Last night the Town of Ogema celebrated the Premier of the Canadian Heritage Minute commercial which was filmed in the community this past June.
The evening began with a series of brief videos that celebrated the lively community. Among its highlights was Ogema's Southern Prairie Railway, attracting an impressive 4,000 tourists every summer. Furthermore, visitors have the opportunity to explore the extraordinary Deep South Pioneer Museum, situated on a vast 10-acre property with a collection of 31 remarkable buildings. This museum houses not only fossils dating back millions of years but also ancient Aboriginal artifacts that span a history of 10,000 years. If that wasn’t enough, now the community is joining together to fundraise for the Grandstand, a restoration project with a target of $150,000.
The evening also highlighted the amazing accomplishments of Arleene Johnson-Noga who grew up five miles south of Ogema and played in the All-American Girls Professional Baseball League. Johnson-Noga began spring training in April 1945 and played three consecutive seasons from 1946 to 1948 and was considered the league’s best third base player, where she earned the title “Iron Lady” and was affectionately known as "Johnnie". She set a league record at third base with a fielding percentage of .928 having played all 112 league games. Later Johnson Noga was inducted into the Saskatchewan Baseball Hall of Fame, the Saskatchewan Sports Hall of Fame, the Canadian Baseball Hall of Fame and Museum, and the Regina Sports Hall of Fame. She also served as a Technical Advisor on the Hollywood film set, A League of Their Own, starring Tom Hanks and Geena Davis. Behind the scenes, Johnson Noga taught Rosie O’Donnell how to play shortstop and Madonna how to properly slide into third base. In 2004, the community of Ogema honoured the baseball star by dedicating the Grandstand as the Arleene Johnson-Noga Grandstand, the baseball legend passed away on March 14, 2017, at the age of 93.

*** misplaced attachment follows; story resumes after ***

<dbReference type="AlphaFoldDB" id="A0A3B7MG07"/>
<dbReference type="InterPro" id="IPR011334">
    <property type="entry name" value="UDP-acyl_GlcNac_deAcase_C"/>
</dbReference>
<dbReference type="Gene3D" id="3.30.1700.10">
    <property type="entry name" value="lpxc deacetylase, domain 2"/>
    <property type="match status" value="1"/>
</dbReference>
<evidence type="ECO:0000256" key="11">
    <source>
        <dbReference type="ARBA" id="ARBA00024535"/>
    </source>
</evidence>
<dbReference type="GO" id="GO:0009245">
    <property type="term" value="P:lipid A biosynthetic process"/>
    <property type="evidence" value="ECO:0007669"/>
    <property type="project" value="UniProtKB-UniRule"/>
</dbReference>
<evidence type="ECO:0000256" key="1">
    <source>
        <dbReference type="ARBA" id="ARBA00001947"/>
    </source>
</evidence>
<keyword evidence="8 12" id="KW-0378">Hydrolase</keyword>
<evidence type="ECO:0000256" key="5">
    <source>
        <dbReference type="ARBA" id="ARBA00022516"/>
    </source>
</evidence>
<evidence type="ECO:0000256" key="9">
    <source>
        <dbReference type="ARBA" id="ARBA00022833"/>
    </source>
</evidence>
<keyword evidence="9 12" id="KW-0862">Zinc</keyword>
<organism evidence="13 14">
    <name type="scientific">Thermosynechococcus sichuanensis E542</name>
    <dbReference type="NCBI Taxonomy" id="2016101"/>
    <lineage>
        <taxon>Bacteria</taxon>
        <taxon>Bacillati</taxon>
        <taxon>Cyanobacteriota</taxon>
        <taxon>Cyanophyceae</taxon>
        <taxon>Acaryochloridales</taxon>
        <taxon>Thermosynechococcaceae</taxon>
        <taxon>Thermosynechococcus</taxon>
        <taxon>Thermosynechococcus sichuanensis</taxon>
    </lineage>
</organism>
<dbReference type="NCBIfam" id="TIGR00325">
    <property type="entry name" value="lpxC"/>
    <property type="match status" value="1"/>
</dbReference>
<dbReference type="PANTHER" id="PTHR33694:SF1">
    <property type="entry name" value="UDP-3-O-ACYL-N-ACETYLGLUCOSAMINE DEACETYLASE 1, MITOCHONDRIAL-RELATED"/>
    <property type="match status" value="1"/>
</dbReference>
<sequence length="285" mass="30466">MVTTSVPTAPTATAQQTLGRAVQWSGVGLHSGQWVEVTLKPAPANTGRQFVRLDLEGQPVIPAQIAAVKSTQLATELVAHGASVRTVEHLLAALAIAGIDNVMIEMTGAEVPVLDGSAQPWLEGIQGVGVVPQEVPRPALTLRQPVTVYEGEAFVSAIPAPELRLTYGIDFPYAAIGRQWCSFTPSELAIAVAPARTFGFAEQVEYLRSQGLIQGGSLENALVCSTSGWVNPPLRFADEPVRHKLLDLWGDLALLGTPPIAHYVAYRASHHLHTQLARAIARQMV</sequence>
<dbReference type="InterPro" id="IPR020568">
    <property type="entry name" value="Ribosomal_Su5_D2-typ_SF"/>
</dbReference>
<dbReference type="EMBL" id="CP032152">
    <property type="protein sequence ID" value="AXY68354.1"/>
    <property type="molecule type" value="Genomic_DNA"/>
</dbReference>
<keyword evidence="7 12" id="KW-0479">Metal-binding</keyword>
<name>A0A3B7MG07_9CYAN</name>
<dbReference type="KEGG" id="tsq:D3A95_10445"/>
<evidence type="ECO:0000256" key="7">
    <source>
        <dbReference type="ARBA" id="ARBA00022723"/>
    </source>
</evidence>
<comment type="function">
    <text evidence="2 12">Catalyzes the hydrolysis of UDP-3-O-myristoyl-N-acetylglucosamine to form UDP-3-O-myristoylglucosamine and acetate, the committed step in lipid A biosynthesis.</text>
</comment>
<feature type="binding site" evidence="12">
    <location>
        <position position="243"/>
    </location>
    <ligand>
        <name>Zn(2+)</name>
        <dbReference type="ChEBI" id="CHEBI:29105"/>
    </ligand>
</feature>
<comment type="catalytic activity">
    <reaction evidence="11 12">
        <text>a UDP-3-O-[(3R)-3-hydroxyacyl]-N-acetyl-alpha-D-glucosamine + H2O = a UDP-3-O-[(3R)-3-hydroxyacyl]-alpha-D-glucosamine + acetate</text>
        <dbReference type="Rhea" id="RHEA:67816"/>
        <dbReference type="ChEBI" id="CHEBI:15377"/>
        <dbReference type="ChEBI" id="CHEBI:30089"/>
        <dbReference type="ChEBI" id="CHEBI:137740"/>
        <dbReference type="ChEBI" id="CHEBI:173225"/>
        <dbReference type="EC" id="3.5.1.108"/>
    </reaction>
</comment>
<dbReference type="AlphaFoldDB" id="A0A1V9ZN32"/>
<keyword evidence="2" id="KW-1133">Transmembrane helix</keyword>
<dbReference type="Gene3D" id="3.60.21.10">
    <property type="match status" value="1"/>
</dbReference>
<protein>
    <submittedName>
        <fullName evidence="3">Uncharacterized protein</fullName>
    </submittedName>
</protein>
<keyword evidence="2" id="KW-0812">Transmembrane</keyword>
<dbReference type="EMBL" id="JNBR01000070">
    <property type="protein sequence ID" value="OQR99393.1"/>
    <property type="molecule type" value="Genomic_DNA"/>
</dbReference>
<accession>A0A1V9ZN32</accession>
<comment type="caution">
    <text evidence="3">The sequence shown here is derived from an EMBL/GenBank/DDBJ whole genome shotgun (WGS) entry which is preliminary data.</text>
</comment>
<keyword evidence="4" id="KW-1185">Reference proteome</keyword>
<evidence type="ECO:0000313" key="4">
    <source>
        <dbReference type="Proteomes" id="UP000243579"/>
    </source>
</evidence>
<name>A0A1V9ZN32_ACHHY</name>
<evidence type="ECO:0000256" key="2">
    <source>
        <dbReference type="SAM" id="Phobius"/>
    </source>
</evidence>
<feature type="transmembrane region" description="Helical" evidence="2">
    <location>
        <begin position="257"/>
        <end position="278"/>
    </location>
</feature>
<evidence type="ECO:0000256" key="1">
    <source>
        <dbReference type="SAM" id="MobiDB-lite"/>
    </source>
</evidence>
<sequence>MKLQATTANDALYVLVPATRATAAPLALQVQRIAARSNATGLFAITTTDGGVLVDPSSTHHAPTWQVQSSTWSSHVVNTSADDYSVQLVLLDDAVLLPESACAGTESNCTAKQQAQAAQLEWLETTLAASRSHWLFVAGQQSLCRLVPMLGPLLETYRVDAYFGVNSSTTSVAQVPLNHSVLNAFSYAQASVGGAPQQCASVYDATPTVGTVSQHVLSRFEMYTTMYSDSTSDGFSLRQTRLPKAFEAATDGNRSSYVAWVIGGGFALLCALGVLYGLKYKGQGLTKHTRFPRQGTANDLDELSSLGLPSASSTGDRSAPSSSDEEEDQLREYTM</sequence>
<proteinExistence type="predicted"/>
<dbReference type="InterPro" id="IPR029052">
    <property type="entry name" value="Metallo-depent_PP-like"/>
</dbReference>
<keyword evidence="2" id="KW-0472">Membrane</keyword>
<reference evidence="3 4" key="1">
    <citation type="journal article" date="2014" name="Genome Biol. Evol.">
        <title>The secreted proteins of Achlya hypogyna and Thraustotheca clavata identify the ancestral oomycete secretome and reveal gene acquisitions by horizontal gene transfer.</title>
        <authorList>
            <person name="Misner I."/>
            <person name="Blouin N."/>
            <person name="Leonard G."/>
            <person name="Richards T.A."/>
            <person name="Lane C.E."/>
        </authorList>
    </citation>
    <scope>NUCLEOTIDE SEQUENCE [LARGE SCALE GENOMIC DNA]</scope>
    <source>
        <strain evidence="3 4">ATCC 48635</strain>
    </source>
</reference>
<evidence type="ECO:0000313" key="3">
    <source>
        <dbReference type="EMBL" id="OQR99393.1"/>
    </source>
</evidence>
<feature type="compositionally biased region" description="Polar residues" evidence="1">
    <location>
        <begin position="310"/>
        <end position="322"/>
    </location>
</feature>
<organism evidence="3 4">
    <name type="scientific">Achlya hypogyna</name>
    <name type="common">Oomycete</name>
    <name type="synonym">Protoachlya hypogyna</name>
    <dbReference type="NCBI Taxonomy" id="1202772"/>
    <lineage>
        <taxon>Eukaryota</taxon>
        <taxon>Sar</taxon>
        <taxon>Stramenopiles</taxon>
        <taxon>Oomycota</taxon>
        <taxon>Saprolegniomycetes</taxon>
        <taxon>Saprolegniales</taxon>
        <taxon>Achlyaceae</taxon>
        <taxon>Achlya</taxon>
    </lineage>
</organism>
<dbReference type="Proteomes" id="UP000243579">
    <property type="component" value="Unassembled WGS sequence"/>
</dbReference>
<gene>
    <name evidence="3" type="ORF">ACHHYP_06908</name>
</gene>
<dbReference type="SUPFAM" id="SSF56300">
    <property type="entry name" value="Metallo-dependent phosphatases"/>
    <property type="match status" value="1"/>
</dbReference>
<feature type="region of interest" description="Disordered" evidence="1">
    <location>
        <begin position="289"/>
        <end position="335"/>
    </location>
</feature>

Further into the ceremony, there were several donations towards the Grandstand Restoration Project. The Radius Credit Union donated $5000, the Town of Ogema presented by Mayor Carol Peterson donated an additional $5000 and the Regina-based production company Barbershop Films donated an unexpected $2500.
Mayor Carol Peterson shares her gratitude for the surprise donation, “It was so great to have them come to small town Saskatchewan to show their Heritage Minute. These are people from Toronto who came all this way to help us out and we really appreciate it, it means a lot to everybody here. We don’t get a lot of financial help outside, and it’s really nice to see that people appreciate what we have here.”
Jeremy Drummond, Producer with Barber Shop Films shares why the company chose to donate to the restoration project, “If you saw the generosity when we filmed out here, everybody came out, we had volunteers, we had sandwiches, we had access to all these amazing facilities, I thought that’s the least we could do, we just wanted to help restore the grandstand and say thank you in a meaningful way.”
Mary Struthers, volunteer with the Grandstand Restoration Project, shared they have raised an impressive $125,000, most of which was generated locally as they have not been successful in obtaining a Heritage Grant. The current target is $150,000, however, due to rising costs she explained the goal may need to expand.
The Mary “Bonnie” Baker commercial is set to be released in October 2023.
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